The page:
Tuesday, June 17, 2008

Imagine a world without Filipinos

A friend of mine send me an email just this morning (June 17 2008)with a title of "Imagine a World without Filipinos"... Because of curiousity I read the clippings after I read it I'm amazed, so I decided to find this article in the net and luckily I found it... So Here's the message...

Imagine a world without Filipinos

from Arab News The Middle East's Leading English Language Daily
by: Abdullah Al-Maghlooth Al-Watan, almaghlooth@alwatan.com.sa

Muhammad Al-Maghrabi became handicapped and shut down his flower and gifts shop business in Jeddah after his Filipino workers insisted on leaving and returning home. He says: “When they left, I felt as if I had lost my arms. I was so sad that I lost my appetite.”
Al-Maghrabi then flew to Manila to look for two other Filipino workers to replace the ones who had left. Previously, he had tried workers of different nationalities but they did not impress him. “There is no comparison between Filipinos and others,” he says. Whenever I see Filipinos working in the Kingdom, I wonder what our life would be without them.
Saudi Arabia has the largest number of Filipino workers — 1,019,577 — outside the Philippines. In 2006 alone, the Kingdom recruited more than 223,000 workers from the Philippines and their numbers are still increasing. Filipinos not only play an important and effective role in the Kingdom, they also perform different jobs in countries across the world, including working as sailors. They are known for their professionalism and the quality of their work.
Nobody here can think of a life without Filipinos, who make up around 20 percent of the world’s seafarers. There are 1.2 million Filipino sailors.
So if Filipinos decided one day to stop working or go on strike for any reason, who would transport oil, food and heavy equipment across the world? We can only imagine the disaster that would happen.
What makes Filipinos unique is their ability to speak very good English and the technical training they receive in the early stages of their education. There are several specialized training institutes in the Philippines, including those specializing in engineering and road maintenance. This training background makes them highly competent in these vital areas.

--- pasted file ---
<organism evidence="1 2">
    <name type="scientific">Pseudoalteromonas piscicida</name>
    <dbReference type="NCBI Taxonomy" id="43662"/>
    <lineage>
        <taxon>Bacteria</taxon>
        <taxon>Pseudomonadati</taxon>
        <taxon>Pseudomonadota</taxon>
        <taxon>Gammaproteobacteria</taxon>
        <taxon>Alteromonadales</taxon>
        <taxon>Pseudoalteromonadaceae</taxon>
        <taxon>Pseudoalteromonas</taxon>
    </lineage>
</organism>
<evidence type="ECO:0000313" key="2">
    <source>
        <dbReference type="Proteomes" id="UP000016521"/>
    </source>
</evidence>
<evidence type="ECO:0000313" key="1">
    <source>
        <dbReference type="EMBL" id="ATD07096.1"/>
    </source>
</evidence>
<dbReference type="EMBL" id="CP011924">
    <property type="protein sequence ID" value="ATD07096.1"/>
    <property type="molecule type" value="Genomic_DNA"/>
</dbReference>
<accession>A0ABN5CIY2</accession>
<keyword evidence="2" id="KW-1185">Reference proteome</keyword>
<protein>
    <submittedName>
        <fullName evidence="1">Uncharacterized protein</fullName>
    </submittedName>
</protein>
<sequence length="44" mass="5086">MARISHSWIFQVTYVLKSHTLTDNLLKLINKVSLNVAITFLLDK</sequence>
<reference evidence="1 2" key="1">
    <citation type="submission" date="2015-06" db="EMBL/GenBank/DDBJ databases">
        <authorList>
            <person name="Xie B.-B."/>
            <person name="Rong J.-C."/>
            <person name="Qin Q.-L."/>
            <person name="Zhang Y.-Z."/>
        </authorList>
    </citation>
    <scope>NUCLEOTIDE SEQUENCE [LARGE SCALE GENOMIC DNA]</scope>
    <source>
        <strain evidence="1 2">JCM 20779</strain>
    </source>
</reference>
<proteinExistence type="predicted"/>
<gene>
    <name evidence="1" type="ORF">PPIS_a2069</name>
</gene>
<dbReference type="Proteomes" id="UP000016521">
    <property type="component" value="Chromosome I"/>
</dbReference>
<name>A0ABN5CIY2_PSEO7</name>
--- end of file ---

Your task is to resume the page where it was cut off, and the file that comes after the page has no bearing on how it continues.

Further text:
When speaking about the Philippines, we should not forget Filipino nurses. They are some 23 percent of the world’s total number of nurses. The Philippines is home to over 190 accredited nursing colleges and institutes, from which some 9,000 nurses graduate each year. Many of them work abroad in countries such as the US, the UK, Saudi Arabia, the United Arab Emirates, Kuwait and Singapore.
Cathy Ann, a 35-year-old Filipino nurse who has been working in the Kingdom for the last five years and before that in Singapore, said she does not feel homesick abroad because “I am surrounded by my compatriots everywhere.” Ann thinks that early training allows Filipinos to excel in nursing and other vocations. She started learning this profession at the age of four as her aunt, a nurse, used to take her to hospital and ask her to watch the work. “She used to kiss me whenever I learned a new thing. At the age of 11, I could do a lot. I began doing things like measuring my grandfather’s blood pressure and giving my mother her insulin injections,” she said.
This type of early education system is lacking in the Kingdom. Many of our children reach the university stage without learning anything except boredom.
The Philippines, which you can barely see on the map, is a very effective country thanks to its people. It has the ability to influence the entire world economy.
We should pay respect to Filipino workers, not only by employing them but also by learning from their valuable experiences.
We should learn and educate our children on how to operate and maintain ships and oil tankers, as well as planning and nursing and how to achieve perfection in our work. This is a must so that we do not become like Muhammad Al-Maghrabi who lost his interest and appetite when Filipino workers left his flower shop.
We have to remember that we are very much dependent on the Filipinos around us. We could die a slow death if they chose to leave us.

So to all of us be Proud to be A Filipino...


Billigflug Kapstadt said...

I´ve heard that 85% of people living in dubai are aliens. They are the true reason for dubais wealth and growth.

Danilo Hadek said...

I've to agree with you... I lived in Canada for some months, and there a lot of people from Filipinas there..

It's like here, in São Paulo (SE-Brazil, there are too many people from NE-BRA, if weren't them São Paulo won't be nothing...

Anyway, Salut! Comment vas-tu? J'espere que trés bien...

Well, I'm keepwriting in English cos I do not know if you speak French... I'm a Brazilian Flight Attendant, and I also have a blog so I was wondering if you could give me a interview about Dubai cos I'm writing about Emirates Airlines, and I'd like to talk to someone like you who live there to say a little bit about the city... You know, there a lot of Brazilians who wanna work for Emirates, blá, blá...

May you do me this favor? I'll appreciate that!! Thank you so much! By the way, nice blog...


Josh of Arabia said...

sir bud, kmsta..longtime!..i know ur bz..salamat nakdalaw ka. balik k ha and comment u sa posts ko (minsan)..

as per this one, yah, as an expat we understand a lot about this. continue to shine in here,
remember that u inspire us:)

see u around..

ps: im planning a small and short get together soon among dubai bloggers here. hope u could join


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